SSL security allows users to trust the authenticity of a site’s content. While you can host an SSL blog on both GitHub and GitLab pages, only GitLab supports SSL for custom domains. This article shows you how to use Pelican and Let’s Encrypt to produce… Continue Reading →
In a previous Magazine article, we covered tracking your time and tasks. In that article we mentioned some mind mapping tools. Now we’ll cover three mind mapping apps you can use in Fedora. You can use these tools to generate and manipulate maps that show… Continue Reading →
WordPress started as a simple blogging system, but has evolved into a reputable content management system. It’s also one of the most popular open source projects. Furthermore, it’s easy to set up WordPress on your Fedora system. Install the packages Fedora provides… Continue Reading →
Supplemental wallpapers make each release of Fedora a joy to run. This article explains how to install and select them on your Fedora system.
Taskwarrior is a flexible command-line task management program. In their own words: Taskwarrior manages your TODO list from your command line. It is flexible, fast, efficient, unobtrusive, does its job then gets out of your way.
For many of us, the most important part of security is making our personal data safe. The best security will withstand any abuse, theoretically. However, in the real world, you can’t cover all possible situations of abuse. Therefore, the best strategy is… Continue Reading →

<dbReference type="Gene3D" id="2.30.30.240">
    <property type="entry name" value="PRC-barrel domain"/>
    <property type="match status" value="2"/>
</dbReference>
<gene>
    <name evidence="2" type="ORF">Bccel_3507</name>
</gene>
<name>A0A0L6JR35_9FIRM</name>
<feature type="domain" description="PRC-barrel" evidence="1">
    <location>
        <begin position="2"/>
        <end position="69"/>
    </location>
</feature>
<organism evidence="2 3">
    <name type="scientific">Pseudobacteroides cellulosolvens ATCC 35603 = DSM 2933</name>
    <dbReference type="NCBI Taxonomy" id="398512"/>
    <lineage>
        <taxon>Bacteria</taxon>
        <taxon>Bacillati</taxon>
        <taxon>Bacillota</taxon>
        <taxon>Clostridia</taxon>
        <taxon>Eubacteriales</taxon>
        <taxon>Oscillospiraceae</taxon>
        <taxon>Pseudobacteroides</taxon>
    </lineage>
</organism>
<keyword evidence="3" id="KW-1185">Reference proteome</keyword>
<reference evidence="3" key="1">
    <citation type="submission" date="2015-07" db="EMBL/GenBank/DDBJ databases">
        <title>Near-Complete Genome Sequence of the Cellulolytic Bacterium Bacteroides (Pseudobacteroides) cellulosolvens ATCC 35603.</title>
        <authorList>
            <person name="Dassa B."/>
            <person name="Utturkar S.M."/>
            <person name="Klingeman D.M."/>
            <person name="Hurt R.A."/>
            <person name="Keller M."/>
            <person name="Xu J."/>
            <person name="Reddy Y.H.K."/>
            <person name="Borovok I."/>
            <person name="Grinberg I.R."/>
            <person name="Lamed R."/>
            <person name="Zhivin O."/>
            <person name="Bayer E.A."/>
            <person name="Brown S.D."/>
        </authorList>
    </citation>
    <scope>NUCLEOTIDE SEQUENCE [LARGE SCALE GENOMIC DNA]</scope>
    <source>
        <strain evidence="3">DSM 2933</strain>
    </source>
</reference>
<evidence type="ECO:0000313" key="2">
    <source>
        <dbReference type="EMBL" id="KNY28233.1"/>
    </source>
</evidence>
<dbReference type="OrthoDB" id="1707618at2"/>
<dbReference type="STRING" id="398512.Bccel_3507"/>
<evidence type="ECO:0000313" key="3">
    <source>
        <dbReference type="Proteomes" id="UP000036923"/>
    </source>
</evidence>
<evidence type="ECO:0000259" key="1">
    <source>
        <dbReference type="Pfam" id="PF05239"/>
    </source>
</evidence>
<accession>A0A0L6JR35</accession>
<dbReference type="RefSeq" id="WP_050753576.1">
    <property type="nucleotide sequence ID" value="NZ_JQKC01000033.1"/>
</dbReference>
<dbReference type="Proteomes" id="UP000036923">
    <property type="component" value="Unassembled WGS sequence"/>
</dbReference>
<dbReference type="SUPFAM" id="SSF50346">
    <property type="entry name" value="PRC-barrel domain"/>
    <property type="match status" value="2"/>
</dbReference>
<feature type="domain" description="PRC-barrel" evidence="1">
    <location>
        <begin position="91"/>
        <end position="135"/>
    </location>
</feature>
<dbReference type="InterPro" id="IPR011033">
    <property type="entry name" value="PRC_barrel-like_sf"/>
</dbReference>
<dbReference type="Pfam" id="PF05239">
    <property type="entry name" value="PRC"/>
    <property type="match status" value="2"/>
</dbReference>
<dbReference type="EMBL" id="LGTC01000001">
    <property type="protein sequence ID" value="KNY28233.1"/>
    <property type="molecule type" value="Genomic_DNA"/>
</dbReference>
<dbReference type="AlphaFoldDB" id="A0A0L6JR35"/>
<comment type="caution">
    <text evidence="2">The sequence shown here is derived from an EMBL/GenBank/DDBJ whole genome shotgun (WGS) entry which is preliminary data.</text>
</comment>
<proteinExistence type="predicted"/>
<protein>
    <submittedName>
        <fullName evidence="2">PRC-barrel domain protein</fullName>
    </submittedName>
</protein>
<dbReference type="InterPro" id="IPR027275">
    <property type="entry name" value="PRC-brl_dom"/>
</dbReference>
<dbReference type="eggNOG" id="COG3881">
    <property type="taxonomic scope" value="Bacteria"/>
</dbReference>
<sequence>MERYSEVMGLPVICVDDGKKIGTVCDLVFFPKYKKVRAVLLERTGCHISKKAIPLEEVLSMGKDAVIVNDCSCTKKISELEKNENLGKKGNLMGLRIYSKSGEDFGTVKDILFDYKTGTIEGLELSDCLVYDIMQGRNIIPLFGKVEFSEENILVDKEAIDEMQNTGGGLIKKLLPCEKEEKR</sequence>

Each release, the Fedora Design team works with the community on a set of 16 additional wallpapers. Users can install and use these to supplement the standard wallpaper. Submissions are now open for the Fedora 26 Supplemental Wallpapers, and will remain open… Continue Reading →
Earlier this month, PulseAudio 10.0 was released. It’s now available from the official Fedora repositories for all users running Fedora 25. PulseAudio is the default sound server in Fedora. That makes it the primary piece of software responsible for sound on your Fedora… Continue Reading →
The sudo command makes it easier to manage your Fedora system. Certain commands in Fedora expect to be run only by a privileged user or administrator. The sudo command lets you run a command as if you’re the administrator, known as root. Unlike some… Continue Reading →
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